Monday, December 20, 2010

Mad Ramblings

I had a dream last night that freaked me out while I was in it, but it fled away in the morning (in the way of dreams) before I could remember what scared me so much.

Two things remain: the first, I had a daughter, or a young girl who was in my care. I'm not really sure which. She was at least two years old, maybe three, but she didn't have a name yet. Her parents - I? - had not wanted to name her until she earned a name. Some cultural tradition maybe? I have no clue. And I just kept thinking it over and over again: "Pax. Her name is Pax." As in, Pax Romana.... Latin for "peace."

It felt very angel-messenger-at-Christmas-y: "And you shall bear a son, and he shall be called..." Only in this case it was, "This girl has been given to me (or is mine somehow?), and her name is Peace." Only it's Pax. Which is weird. But whatever.

The second thing I recall: I thought she had really long, beautiful eyelashes, but at one point - while she was sleeping, maybe? - when I got closer I could see they were actually the legs of centipedes which were resting on her eyelids, and they started moving and fell off.

This really isn't blog-post-worthy material. I have a list somewhere of blog posts I want to write: my reaction to the announcement that Disney plans to move away from the fairy tale genre, a total rant about James Frey and his stupid ripoff of young writers/YA-novel-assembly-line "Full Fathom Five," and other things I can't remember now. But instead you get this weird dream crap, because I'm sick, and my sickness is doing the "bubble head" thing where I feel like I'm in a space suit staring out at people through that big shiny helmet thing. All the pressure in my head is definitely doing that - making me feel like I'm in outer space or way deep underwater. My throat isn't bad - yet - but my nose is being annoying, and mostly it's my head. My stupid frakking head. I wish I was Princess Langwidere from "Ozma of Oz," only instead of stealing heads from other people I'd simply remove mine for a little while until it decides to behave again.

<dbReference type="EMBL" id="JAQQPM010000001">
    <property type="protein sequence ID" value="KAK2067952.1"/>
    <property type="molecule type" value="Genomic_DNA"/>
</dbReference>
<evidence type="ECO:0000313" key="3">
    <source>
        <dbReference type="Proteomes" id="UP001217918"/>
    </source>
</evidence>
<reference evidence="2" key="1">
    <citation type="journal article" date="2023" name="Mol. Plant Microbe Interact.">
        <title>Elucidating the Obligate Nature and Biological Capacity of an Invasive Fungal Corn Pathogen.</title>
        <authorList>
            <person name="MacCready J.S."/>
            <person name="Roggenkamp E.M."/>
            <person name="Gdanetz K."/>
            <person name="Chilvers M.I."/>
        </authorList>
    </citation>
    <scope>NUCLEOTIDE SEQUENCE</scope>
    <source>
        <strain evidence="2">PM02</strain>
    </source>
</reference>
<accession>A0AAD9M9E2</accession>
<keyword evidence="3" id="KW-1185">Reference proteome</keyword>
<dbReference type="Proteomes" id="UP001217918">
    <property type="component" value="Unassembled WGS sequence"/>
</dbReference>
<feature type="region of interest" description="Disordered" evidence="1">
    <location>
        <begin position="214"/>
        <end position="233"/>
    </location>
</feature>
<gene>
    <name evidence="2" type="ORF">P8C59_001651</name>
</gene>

NyQuil is not working. And neither is this. All I want for Christmas is to get rid of this damn sickness!

Thursday, December 16, 2010

The Sound

It's the strangest sound outside... a bit like the ocean, or a symphony of faintly chirping birds, but not really either of those things. So I go out in my slippers at 1:30am and look into the darkness. And it's ice - not soft enough for snow, just these tiny little crystals careening down, transforming the world into something glittering and sugar-spun.

Tuesday, December 14, 2010

Ink on a Page

My days bleed away,
ink on a page
that never really had the time to dry
I try
to reign them in
and fail completely